Piano Faculty Lead Practice Panel

By
Adam Renn Olenn
September 16, 2013
Left to right: Stephany Tiernan, Doug Johnson, and Neil Olmstead give a short seminar on effective practice techniques
Adam Renn Olenn

Piano chair Stephany Tiernan and faculty members Neil Olmstead and Doug Johnson presented a clinic, “Practice Smarter, Not Harder,” on September 16 as part of the Faculty Artist Series. The panel, which was in part inspired by Berklee’s Performance Wellness Institute, focused on both general and piano-specific practice techniques.

Tiernan emphasized the importance of focusing one’s practice goals before beginning. “Choose something you want to accomplish in the hour you have, and focus on that. Turn off your cell phone. That way at the end of your practice time, you feel you’ve achieved something.” Productive, injury-free practice, she said, is a result of paying attention to two things: how you feel and what you want to accomplish.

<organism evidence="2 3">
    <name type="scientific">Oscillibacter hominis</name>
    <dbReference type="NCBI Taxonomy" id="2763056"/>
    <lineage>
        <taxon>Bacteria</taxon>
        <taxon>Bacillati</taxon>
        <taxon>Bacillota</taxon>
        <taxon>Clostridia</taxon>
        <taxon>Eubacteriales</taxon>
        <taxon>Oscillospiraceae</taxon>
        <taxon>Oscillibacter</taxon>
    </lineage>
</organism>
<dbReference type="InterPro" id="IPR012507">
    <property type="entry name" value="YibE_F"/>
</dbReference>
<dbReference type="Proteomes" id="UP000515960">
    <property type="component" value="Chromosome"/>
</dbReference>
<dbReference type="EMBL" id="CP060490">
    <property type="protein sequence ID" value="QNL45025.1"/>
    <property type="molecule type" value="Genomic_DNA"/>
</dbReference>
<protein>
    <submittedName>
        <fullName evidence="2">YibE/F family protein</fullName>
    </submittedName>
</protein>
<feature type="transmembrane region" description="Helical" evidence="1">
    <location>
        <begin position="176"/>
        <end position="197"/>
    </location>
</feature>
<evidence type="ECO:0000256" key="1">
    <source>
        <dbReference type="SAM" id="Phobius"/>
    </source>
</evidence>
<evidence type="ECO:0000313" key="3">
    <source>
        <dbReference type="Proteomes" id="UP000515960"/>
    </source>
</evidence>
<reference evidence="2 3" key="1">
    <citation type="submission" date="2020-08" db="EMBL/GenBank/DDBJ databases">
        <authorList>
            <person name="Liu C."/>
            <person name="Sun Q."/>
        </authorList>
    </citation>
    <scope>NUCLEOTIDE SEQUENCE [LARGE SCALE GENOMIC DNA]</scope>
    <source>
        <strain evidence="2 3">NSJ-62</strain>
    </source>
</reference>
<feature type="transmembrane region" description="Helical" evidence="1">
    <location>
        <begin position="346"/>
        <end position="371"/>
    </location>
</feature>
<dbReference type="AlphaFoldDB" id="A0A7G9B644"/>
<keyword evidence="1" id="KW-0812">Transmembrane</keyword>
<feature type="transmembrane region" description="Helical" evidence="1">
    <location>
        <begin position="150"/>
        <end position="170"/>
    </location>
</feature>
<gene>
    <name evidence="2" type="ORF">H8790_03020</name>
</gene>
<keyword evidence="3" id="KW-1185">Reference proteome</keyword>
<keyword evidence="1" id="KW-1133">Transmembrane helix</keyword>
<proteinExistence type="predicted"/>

Tiernan led the audience through a breathing exercise designed to focus both mind and body at the beginning of a practice session. “Breathe in for a five-count, filling your belly up from the bottom like you were pouring water into a glass. Hold it for a three count, feeling all that energy you’ve gathered up. Then exhale over another five-count, letting yourself become empty. Do this two or three times and you’re ready to begin.”

Professor Olmstead suggested that players analyze a piece of music before learning it, both intellectually to better grasp the content of the music, and physically mapping out the gestures and movements needed to perform it. “This not only makes it sound better,” he said, “but it helps you learn it faster.”

“Proper technique,” said associate professor Johnson, “is when the motions correspond perfectly to the music, with nothing extra.” He then demonstrated how a lighter touch with greater velocity controls the dynamics of the piano with a full, rich tone.